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50 "Shades" of Gray Divorce

Posted By Jacqueline Roessler, Tuesday, April 19, 2016

 ‘Gray divorce’ cases raise new financial questions for their attorneys.

A recent Bowling Green University study reported that an astonishing 25% of all new divorce cases filed are by those age 55 and older. Is this the result of changing attitudes towards marriage and monogamy amongst the so-called “Baby Boomer” generation? 
Regardless of the reason, divorce legal and financial professionals need to sharpen the tools in their toolbox to handle some of the particular financial issues affecting gray divorce.

The first consideration that bears looking at in a new light relates to Social Security income. John, for example, is entitled to receive $2,600 per month at his age 66. Mary, a stay-at-home mom, will receive half of John’s benefit ($1,300) at her age 66 - John still keeps his full $2,600. As long as a divorced couple was married at least 10 years, each spouse is entitled to 100% of their own Social Security benefit or 50% of their spouse’s, whichever is greater. In most states, within the context of divorce, Social Security is viewed as an entitlement, not an asset of either party. Therefore, if one spouse has a larger benefit than the other, that's generally ignored in the overall settlement. To put this into context, if one party retains 100% of their monthly pension benefit, they are generally required to pay the other party an offset from other assets. Of course, Social Security is not assignable in the way that a qualified pension plan is.  However, it still constitutes an income source you can't outlive. For an aging couple who had a long term marriage, Social Security income can be a substantial portion of their combined income. Therefore, Social Security income equalization (in the form of permanent alimony) may in some states be considered  reasonable consideration in these matters.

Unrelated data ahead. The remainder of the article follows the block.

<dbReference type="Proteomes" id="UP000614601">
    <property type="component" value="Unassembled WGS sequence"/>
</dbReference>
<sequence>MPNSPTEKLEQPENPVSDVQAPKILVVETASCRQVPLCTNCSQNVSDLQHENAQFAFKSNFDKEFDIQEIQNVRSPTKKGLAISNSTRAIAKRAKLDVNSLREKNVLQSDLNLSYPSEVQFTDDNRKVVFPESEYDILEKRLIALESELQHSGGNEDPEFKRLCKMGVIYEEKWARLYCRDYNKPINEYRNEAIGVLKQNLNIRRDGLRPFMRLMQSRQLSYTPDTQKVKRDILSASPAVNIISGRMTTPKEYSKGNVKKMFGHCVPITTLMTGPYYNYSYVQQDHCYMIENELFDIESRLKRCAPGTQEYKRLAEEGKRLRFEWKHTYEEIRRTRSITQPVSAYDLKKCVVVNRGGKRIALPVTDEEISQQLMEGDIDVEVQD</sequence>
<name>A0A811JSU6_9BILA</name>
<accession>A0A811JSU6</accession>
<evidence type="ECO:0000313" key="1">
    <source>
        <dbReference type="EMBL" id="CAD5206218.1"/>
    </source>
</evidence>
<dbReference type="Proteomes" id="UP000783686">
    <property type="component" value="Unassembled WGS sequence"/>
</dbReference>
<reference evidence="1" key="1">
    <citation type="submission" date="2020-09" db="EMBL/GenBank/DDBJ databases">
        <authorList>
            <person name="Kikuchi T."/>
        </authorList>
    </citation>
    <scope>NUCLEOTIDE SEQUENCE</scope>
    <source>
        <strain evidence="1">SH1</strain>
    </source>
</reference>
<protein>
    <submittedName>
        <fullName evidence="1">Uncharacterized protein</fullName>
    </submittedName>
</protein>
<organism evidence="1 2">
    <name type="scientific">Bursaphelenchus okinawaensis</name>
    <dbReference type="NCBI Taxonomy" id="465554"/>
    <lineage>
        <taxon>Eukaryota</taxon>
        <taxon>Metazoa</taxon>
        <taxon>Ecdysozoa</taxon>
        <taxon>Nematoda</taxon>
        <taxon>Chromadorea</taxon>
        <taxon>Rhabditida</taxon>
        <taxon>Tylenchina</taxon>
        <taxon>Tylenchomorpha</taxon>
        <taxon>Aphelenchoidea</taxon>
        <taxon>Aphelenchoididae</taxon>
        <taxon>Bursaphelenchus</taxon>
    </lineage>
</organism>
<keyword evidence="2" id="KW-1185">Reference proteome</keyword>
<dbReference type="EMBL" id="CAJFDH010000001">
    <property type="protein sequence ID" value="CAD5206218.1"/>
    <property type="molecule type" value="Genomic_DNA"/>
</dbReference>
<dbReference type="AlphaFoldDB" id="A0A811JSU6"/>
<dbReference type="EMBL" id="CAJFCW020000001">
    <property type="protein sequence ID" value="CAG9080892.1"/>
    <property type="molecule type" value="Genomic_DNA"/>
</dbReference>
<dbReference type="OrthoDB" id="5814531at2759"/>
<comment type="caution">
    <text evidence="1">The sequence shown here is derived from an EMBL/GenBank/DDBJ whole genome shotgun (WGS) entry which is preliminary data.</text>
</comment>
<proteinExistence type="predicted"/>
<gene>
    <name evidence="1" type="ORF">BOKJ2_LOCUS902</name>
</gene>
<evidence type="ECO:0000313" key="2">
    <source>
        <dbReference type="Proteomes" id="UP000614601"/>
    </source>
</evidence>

Very few people are aware of the many ways to maximize their Social Security income. Divorced couples in particular have access to certain loopholes that can provide enhanced income over their lifetime. One example is that a divorced spouse may be able to collect spousal benefits (50% of their ex's benefit, reduced for early commencement) beginning at age 62. Upon attainment of age 66, they can switch to receiving their own (unreduced) benefit for life. That certainly complicates the question of how to equalize Social Security income via alimony.

Gray divorce professionals need to view the alimony equation through a different lens. In most jurisdictions, it's generally assumed that alimony will cease at  “normal retirement age.” However, as life expectancies lengthen, what is the new "normal?"  Forget about 65.  Many people continue to work well past the age of 70 or 75. The cessassion date for alimony in some states may be a necessary negotiation point in divorce today. Let's suppose that Michael intends to pay Susan alimony until he reaches age 65 (normal retirement age). When he turns 65, he may be surprised to learn that Susan may expect to receive alimony as long as he continues to earn wages. If there's ambiguity in the Judgment of Divorce, the resolution may only be found through post-judgment expenditures by both sides.

Of course, this is just the tip of the iceberg; required minimum distributions, tax considerations and pensions in payout status are other significant financial concerns affecting gray divorce. I'm excited to present with my colleague, Melissa Joy, CFP of the Center for Financial Planning on "Social Security Benefits and Gray Divorce" at the upcoming Divorce Catalyst Conference in October as we delve deeper into the finances of "gray divorce."